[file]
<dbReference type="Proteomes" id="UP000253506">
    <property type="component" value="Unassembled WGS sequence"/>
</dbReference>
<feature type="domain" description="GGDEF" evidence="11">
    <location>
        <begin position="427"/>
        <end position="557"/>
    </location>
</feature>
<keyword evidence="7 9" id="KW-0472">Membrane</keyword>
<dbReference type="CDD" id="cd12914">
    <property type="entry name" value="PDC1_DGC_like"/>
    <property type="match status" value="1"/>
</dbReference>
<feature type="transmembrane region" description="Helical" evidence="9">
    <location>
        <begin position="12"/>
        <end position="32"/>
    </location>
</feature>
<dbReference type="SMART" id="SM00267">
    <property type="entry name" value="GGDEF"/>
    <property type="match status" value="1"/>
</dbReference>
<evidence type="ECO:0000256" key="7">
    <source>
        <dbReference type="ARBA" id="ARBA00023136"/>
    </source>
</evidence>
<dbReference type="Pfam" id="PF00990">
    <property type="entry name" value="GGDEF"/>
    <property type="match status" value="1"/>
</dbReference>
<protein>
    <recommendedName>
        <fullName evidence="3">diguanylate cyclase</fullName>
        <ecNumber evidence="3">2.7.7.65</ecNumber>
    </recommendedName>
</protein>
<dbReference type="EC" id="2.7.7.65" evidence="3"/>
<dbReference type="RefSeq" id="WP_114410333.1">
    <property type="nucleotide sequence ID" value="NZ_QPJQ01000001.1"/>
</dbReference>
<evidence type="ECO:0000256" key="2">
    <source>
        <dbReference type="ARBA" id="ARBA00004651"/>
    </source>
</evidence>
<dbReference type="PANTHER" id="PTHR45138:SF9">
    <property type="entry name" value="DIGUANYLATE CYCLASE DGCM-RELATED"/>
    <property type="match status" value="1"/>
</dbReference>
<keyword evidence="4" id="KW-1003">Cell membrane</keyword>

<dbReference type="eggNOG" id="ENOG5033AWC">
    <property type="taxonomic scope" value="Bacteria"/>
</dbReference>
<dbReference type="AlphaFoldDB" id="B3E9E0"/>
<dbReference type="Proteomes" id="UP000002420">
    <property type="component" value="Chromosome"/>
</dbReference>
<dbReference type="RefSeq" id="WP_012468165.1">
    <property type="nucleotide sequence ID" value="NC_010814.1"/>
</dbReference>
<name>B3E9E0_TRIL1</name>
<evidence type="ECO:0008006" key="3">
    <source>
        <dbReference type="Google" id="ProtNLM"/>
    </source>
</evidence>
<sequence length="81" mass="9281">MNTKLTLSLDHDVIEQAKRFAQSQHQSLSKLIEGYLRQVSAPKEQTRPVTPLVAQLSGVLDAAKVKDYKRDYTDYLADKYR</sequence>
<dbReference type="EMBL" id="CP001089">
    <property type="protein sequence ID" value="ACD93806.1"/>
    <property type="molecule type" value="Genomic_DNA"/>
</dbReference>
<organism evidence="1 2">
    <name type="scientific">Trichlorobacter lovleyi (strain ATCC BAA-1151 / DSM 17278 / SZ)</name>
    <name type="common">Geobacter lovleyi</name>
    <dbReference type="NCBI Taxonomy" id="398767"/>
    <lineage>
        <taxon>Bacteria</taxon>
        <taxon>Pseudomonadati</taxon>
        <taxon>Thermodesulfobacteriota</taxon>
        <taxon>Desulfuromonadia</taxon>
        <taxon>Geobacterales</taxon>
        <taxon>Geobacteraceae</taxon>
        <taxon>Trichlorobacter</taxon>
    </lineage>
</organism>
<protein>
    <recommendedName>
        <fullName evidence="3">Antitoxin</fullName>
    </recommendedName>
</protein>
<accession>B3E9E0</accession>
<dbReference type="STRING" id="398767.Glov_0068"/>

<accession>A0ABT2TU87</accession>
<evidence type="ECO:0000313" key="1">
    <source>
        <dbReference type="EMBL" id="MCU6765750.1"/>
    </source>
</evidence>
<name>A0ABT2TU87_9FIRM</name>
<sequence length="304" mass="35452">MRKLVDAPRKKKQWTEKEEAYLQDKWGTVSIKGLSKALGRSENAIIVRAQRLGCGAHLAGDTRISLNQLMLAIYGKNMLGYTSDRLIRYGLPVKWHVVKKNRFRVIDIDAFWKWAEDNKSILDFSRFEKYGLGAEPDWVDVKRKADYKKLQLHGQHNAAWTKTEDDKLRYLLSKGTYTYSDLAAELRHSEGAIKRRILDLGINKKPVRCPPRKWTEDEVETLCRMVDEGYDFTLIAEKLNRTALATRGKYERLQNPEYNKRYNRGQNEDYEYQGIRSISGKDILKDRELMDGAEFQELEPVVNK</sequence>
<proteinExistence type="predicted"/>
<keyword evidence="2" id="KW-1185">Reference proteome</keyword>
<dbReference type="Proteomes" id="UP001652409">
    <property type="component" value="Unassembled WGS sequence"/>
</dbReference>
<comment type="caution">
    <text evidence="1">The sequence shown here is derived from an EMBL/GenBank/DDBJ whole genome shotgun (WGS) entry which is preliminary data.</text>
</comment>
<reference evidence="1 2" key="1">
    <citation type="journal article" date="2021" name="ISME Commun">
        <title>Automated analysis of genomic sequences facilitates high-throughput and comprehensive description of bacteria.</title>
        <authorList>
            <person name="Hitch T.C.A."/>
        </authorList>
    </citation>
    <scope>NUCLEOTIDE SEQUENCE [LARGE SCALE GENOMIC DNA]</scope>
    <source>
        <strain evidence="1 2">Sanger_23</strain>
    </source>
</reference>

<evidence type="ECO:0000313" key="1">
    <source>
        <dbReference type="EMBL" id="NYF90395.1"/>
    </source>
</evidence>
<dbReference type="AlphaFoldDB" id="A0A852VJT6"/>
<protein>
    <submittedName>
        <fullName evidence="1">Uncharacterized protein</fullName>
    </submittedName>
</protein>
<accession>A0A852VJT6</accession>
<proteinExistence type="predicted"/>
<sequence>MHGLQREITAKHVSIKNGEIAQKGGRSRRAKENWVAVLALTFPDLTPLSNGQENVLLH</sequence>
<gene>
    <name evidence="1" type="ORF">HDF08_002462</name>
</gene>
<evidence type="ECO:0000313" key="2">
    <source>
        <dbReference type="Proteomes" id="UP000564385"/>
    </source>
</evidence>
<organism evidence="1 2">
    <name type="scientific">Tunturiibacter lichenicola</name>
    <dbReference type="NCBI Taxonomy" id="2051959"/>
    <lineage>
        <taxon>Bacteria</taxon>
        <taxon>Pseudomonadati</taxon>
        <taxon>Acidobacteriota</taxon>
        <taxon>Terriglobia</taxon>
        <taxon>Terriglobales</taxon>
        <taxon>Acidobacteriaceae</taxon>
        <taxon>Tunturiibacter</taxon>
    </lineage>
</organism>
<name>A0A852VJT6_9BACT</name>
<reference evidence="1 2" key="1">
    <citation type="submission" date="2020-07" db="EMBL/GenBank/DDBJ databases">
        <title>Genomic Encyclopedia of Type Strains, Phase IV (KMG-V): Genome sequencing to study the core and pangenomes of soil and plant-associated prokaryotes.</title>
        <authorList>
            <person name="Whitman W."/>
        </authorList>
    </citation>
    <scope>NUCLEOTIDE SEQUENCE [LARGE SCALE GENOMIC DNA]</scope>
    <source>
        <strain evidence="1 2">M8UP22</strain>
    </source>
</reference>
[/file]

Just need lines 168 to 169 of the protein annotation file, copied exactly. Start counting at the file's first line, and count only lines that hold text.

    <source>
        <strain evidence="1 2">M8UP22</strain>